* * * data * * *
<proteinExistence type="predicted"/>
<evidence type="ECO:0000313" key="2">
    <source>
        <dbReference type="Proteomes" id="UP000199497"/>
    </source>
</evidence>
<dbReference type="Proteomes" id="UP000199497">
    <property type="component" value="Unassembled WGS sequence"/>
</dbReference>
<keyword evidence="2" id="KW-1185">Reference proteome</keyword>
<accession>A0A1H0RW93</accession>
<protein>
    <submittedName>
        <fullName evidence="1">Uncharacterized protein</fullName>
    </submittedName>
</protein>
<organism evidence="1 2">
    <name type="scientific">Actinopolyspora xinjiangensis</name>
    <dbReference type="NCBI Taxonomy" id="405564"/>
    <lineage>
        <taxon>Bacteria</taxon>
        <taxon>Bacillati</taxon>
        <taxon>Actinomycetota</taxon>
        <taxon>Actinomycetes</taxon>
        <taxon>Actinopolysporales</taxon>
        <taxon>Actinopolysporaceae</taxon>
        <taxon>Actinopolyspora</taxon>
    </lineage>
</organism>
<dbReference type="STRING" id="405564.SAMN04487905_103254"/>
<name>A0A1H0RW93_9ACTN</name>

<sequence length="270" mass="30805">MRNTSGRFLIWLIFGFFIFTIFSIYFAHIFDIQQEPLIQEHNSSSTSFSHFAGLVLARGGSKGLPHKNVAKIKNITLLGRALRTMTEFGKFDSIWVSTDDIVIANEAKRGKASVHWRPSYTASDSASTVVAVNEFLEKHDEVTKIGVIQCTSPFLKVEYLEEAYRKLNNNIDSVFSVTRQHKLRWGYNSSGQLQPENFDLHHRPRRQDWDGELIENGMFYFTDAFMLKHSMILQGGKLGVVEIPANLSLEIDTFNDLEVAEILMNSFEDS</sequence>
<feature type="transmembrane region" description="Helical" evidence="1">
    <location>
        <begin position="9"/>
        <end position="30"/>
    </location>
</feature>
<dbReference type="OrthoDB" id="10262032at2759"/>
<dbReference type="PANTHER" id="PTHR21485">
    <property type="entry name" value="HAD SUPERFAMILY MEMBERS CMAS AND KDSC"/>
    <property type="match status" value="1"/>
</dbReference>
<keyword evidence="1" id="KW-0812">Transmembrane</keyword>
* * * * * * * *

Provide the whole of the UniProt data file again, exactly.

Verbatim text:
<proteinExistence type="predicted"/>
<evidence type="ECO:0000313" key="2">
    <source>
        <dbReference type="Proteomes" id="UP000199497"/>
    </source>
</evidence>
<dbReference type="Proteomes" id="UP000199497">
    <property type="component" value="Unassembled WGS sequence"/>
</dbReference>
<keyword evidence="2" id="KW-1185">Reference proteome</keyword>
<accession>A0A1H0RW93</accession>
<protein>
    <submittedName>
        <fullName evidence="1">Uncharacterized protein</fullName>
    </submittedName>
</protein>
<organism evidence="1 2">
    <name type="scientific">Actinopolyspora xinjiangensis</name>
    <dbReference type="NCBI Taxonomy" id="405564"/>
    <lineage>
        <taxon>Bacteria</taxon>
        <taxon>Bacillati</taxon>
        <taxon>Actinomycetota</taxon>
        <taxon>Actinomycetes</taxon>
        <taxon>Actinopolysporales</taxon>
        <taxon>Actinopolysporaceae</taxon>
        <taxon>Actinopolyspora</taxon>
    </lineage>
</organism>
<dbReference type="STRING" id="405564.SAMN04487905_103254"/>
<name>A0A1H0RW93_9ACTN</name>

<sequence length="270" mass="30805">MRNTSGRFLIWLIFGFFIFTIFSIYFAHIFDIQQEPLIQEHNSSSTSFSHFAGLVLARGGSKGLPHKNVAKIKNITLLGRALRTMTEFGKFDSIWVSTDDIVIANEAKRGKASVHWRPSYTASDSASTVVAVNEFLEKHDEVTKIGVIQCTSPFLKVEYLEEAYRKLNNNIDSVFSVTRQHKLRWGYNSSGQLQPENFDLHHRPRRQDWDGELIENGMFYFTDAFMLKHSMILQGGKLGVVEIPANLSLEIDTFNDLEVAEILMNSFEDS</sequence>
<feature type="transmembrane region" description="Helical" evidence="1">
    <location>
        <begin position="9"/>
        <end position="30"/>
    </location>
</feature>
<dbReference type="OrthoDB" id="10262032at2759"/>
<dbReference type="PANTHER" id="PTHR21485">
    <property type="entry name" value="HAD SUPERFAMILY MEMBERS CMAS AND KDSC"/>
    <property type="match status" value="1"/>
</dbReference>
<keyword evidence="1" id="KW-0812">Transmembrane</keyword>